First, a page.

Forty-two people without homes agreed to take part in a survey in the Parksville Qualicum Beach area, asking questions on their age, gender, health condition and how long they’ve been living in the area. — NEWS file photo

New data gives insight into Parksville Qualicum Beach-area homeless community

42 without homes agree to take survey on gender, age, health, length of time in community

A point-in-time homeless count co-ordinated by the province and performed in 12 B.C. communities has yielded stats for the Parksville Qualicum Beach area.

Forty-two people were “identified as experiencing homelessness during the count,” which took place over a 24-hour period between March 1 and April 30 from Nanoose Bay to Bowser.

In the count, people without homes had to agree to be identified as being homeless and take a survey.

This was one of the factors that Renate Sutherland (member of the Oceanside Task Force on Homelessness) said contributed to a lower number of homeless people identified than in previous point-in-time homeless counts performed by the task force.

This year, task force members and volunteers participated in the count, but did not create the terms or requirements of the count. In previous years, volunteers could include those who they observed to be homeless, said Sutherland.

“If someone was sitting around a campfire and had everything that they owned around them, but said that they didn’t want to fill out a survey, then we would still count them as somebody who was homeless, but we just wouldn’t have any demographics about them,” she said.

In 2011, the count found 43 people were considered homeless while 25 were considered at risk of homelessness. In 2013, the numbers were 49 homeless and 18 at risk.

However, point-in-time counts such as these typically yield an undercount, according to the task force’s news release on the 2018 count.

“We do feel quite confident that there is between 100 and 125 homeless folks in the area, at least, just based on shelter numbers from last winter, what other agencies are reporting, that kind of stuff,” said Sutherland.

While the count may give a low population count on homeless individuals in the area, it does give some interesting related stats.


Of the 42 individuals who agreed to fill out a survey, 73 per cent identified as male, 22 per cent as female and five per cent as another gender identity.

Twenty-five per cent were under 25-years old, while 63 per cent were between 25 and 54, and 29 per cent were 55 or older.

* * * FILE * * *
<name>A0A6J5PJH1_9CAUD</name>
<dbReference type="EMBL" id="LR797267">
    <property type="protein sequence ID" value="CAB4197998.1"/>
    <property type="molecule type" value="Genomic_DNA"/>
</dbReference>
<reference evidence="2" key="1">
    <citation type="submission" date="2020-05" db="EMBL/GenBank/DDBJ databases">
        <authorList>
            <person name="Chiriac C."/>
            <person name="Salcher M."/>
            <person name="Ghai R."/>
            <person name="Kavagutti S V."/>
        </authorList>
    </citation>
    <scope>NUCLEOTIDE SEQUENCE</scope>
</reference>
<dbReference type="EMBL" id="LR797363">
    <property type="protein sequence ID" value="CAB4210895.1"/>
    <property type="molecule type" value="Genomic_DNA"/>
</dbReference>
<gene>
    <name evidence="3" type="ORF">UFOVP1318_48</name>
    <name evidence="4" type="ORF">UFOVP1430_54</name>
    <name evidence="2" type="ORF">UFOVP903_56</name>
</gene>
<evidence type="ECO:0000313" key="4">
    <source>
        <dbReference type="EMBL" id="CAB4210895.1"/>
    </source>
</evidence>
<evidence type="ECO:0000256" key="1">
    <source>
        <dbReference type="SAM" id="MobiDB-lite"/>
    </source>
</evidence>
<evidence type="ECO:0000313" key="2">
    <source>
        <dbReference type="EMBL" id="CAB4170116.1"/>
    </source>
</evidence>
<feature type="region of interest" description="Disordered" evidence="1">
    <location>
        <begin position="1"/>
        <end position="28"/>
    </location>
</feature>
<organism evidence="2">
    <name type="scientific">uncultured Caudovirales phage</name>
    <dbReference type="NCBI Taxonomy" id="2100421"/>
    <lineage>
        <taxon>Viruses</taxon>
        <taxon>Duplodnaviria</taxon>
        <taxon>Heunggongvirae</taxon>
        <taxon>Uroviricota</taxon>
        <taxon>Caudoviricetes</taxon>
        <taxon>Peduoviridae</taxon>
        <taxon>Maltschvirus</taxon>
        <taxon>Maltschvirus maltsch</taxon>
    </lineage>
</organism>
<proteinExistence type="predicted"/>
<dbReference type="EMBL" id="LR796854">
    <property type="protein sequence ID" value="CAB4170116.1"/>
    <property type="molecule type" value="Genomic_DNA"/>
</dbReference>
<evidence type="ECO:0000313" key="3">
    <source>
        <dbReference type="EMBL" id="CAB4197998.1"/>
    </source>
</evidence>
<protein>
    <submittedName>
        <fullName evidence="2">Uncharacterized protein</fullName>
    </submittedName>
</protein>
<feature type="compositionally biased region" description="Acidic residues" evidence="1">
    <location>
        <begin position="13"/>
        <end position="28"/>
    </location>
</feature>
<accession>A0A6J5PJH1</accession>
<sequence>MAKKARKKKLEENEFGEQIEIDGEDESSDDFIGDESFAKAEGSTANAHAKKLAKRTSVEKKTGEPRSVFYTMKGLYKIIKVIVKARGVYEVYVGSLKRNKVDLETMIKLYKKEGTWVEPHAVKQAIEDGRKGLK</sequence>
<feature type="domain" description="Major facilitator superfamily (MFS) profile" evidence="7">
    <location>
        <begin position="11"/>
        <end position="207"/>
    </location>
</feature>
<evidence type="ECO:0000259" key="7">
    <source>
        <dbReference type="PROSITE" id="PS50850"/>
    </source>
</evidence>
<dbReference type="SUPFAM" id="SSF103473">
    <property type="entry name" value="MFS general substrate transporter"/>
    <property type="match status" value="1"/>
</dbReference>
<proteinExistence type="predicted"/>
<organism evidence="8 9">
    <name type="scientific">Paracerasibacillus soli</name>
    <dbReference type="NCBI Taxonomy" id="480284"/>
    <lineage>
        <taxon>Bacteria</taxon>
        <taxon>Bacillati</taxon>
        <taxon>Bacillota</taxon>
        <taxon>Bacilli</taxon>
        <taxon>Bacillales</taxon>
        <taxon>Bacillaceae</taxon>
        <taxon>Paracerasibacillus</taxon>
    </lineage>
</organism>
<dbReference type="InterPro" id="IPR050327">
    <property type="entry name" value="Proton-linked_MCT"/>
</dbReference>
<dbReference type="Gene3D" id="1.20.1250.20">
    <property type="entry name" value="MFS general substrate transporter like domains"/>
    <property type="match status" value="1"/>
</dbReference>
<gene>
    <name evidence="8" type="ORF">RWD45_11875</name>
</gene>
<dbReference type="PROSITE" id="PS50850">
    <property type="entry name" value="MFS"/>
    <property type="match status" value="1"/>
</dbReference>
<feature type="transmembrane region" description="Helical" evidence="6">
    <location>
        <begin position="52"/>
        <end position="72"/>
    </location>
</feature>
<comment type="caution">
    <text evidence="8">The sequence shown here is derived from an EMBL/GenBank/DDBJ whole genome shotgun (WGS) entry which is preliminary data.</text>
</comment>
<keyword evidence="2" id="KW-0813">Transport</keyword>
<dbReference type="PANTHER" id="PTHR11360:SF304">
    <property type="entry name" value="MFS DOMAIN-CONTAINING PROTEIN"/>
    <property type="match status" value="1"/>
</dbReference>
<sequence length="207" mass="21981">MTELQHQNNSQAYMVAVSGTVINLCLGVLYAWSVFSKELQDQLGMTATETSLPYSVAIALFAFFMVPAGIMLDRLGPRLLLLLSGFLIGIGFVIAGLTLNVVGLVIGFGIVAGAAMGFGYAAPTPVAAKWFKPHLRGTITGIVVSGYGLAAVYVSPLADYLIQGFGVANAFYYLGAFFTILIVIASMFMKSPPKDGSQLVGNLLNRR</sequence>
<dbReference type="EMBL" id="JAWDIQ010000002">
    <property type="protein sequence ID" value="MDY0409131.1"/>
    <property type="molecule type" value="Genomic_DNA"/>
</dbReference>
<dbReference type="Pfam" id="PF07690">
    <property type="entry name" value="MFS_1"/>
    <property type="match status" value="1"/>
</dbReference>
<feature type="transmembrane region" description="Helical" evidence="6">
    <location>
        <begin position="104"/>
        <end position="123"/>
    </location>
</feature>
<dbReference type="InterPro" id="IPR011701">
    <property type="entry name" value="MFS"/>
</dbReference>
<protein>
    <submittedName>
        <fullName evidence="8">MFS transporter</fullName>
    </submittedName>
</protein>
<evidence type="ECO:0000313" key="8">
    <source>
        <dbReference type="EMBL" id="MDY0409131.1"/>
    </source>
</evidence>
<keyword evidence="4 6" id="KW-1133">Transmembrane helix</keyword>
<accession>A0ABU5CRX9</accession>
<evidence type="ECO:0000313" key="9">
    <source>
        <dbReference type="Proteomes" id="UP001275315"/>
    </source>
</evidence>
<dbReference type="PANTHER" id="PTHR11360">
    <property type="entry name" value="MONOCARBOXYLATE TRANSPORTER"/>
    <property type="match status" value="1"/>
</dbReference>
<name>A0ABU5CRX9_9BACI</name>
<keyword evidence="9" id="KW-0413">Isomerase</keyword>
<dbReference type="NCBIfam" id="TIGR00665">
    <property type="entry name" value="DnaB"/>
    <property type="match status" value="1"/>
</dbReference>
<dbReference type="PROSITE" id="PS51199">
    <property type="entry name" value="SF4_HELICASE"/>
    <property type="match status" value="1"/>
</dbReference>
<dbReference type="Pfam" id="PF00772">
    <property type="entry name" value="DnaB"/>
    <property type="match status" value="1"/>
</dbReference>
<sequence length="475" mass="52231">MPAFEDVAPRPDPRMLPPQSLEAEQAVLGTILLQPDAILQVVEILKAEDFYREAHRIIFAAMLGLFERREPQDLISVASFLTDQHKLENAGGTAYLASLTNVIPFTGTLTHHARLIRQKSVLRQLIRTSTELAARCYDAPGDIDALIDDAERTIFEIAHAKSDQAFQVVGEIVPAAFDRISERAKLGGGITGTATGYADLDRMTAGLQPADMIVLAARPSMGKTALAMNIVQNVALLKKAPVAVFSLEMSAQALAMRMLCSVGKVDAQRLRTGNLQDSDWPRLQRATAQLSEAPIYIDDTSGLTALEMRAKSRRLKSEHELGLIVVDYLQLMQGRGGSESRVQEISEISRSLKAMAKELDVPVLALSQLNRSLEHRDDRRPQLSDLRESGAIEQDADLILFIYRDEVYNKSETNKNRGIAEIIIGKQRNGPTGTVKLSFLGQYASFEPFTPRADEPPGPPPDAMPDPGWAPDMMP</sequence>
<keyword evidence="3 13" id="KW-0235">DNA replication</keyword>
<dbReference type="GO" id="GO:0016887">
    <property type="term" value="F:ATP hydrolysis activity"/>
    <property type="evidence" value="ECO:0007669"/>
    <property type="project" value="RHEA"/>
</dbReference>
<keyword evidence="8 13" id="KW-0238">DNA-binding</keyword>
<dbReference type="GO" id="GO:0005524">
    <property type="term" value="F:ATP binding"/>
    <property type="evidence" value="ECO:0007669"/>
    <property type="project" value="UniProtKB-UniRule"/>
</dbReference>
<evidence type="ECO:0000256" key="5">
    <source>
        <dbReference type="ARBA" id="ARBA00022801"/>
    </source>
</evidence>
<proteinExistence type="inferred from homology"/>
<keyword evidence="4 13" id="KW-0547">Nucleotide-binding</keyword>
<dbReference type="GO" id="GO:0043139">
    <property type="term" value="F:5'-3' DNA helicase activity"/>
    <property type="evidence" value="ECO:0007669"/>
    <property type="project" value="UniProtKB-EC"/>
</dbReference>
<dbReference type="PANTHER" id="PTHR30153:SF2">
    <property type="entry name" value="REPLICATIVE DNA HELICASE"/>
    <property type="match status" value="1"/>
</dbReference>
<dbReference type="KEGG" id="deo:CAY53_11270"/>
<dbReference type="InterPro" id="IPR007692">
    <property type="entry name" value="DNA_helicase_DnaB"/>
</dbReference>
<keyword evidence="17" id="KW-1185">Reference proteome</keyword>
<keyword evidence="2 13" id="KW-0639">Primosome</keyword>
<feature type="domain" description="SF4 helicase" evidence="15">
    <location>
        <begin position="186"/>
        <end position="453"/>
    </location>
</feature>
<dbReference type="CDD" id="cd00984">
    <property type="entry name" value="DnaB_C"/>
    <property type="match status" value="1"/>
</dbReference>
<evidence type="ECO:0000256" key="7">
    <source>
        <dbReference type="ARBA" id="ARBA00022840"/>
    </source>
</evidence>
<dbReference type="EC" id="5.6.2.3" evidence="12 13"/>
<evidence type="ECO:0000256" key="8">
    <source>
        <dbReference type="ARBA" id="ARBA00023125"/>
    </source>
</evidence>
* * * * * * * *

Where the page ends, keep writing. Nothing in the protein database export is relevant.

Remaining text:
Sixty-three per cent said they had been homeless for up to a year, while 31 per cent said they’d been homeless for 1-5 years, three per cent said for 5-10 years and another three per cent said more than 10 years.

When asked how long they’d been in the community, 24 per cent said they’d always been here, 21 per cent said more than 10 years, 11 per cent said 5-10 years, 11 per cent said 2-5 years, eight per cent said 1-2 years, and 25 per cent said under one year.

Asked about their health, some participants said they were dealing with mental issues, a medial condition or illness, physical disability and/or addiction.

Participants identified their barriers to housing as being: rent too high, income too low, no housing available for their needs, no income or income assistance, a lack of transportation, pets or other.

Overall, Sutherland said the numbers didn’t surprise her, but said the info on how long participants have been in the community could help to possibly counter comments in the community that the homeless population is not from the Parksville Qualicum Beach area.

“Most of them are identifying as being from here, and it speaks to a lack of affordable housing here, it speaks to all kinds of stuff here, and it’s sad,” she said.

Sutherland noted that she and others were disappointed to not have been able to count a larger group of homeless youth individuals that task force members are aware of in the community. Sutherland said some people do not want to be counted as homeless, and no one is required to take the survey.

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